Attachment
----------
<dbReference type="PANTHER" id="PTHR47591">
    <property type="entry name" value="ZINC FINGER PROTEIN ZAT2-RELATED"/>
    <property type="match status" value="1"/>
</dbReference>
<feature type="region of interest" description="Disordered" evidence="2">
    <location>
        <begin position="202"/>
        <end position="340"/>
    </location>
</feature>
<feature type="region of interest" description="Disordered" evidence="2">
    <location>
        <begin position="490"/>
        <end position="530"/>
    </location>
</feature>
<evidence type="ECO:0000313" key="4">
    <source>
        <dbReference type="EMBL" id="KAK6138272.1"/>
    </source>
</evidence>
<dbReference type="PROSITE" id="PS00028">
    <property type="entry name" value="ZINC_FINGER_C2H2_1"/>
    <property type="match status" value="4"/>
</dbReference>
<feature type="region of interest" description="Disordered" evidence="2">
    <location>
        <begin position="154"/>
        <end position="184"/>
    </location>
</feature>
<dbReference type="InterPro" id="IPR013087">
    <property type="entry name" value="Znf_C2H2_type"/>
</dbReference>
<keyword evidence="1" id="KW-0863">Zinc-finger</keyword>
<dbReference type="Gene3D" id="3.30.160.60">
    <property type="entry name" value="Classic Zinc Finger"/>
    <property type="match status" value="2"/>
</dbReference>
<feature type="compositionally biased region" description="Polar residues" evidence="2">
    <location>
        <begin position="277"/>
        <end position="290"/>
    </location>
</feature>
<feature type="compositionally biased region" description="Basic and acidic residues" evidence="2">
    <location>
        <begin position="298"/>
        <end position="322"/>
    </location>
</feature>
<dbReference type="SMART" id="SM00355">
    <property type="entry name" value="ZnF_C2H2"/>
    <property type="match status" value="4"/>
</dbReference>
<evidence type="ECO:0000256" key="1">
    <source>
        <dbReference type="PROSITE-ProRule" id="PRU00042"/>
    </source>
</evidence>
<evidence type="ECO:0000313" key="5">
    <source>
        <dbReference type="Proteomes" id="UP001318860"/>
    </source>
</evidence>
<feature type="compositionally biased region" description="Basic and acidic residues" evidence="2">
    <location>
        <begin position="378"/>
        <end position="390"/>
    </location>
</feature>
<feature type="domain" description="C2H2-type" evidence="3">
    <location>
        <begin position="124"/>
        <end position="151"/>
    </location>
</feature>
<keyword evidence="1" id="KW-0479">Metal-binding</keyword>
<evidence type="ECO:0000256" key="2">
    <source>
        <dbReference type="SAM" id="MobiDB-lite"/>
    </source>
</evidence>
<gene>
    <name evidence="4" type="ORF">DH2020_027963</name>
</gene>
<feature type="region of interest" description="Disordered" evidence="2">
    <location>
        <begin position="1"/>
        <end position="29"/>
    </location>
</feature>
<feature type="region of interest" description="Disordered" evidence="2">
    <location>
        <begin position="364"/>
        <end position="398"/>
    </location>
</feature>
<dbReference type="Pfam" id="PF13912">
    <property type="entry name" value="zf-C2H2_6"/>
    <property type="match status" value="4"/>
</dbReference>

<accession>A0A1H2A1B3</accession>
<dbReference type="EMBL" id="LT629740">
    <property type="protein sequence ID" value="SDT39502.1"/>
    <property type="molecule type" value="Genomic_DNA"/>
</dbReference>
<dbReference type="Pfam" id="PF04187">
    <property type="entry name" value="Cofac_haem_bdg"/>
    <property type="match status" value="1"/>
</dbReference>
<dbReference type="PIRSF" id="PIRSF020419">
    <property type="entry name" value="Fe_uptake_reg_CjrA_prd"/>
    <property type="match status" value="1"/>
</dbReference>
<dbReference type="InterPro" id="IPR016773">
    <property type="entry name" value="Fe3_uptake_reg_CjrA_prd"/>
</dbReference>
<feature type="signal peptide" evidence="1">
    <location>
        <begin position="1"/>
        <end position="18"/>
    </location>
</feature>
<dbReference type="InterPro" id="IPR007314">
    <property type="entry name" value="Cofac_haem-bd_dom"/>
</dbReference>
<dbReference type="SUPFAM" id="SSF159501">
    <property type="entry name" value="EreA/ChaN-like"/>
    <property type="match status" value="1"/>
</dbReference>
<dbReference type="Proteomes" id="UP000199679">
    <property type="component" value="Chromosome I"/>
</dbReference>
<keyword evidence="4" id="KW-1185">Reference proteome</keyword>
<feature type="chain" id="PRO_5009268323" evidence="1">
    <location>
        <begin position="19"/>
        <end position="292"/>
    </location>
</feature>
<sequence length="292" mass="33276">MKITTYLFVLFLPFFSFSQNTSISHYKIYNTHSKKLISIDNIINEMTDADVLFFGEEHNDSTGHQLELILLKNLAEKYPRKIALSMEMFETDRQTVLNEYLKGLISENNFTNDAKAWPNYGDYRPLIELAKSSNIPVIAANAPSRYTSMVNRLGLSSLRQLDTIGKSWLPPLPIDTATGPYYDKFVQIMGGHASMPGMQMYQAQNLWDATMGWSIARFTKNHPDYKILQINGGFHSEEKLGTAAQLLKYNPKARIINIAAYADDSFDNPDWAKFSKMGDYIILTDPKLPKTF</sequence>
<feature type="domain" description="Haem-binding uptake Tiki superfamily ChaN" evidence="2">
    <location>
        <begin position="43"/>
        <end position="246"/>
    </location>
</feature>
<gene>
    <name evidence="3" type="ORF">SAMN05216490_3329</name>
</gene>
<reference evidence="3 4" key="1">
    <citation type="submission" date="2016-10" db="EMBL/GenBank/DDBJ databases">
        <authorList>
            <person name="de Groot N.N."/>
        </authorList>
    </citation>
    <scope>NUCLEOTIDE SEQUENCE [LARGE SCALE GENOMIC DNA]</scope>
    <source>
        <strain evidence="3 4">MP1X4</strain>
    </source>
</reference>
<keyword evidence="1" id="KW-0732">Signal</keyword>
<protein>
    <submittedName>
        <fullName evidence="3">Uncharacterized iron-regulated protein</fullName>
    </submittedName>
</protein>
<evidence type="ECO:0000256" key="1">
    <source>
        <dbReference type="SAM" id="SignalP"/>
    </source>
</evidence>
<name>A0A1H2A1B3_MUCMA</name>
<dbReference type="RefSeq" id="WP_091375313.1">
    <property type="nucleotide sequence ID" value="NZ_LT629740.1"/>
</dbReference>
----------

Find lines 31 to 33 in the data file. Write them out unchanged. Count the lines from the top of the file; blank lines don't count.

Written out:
</feature>
<dbReference type="InterPro" id="IPR013087">
    <property type="entry name" value="Znf_C2H2_type"/>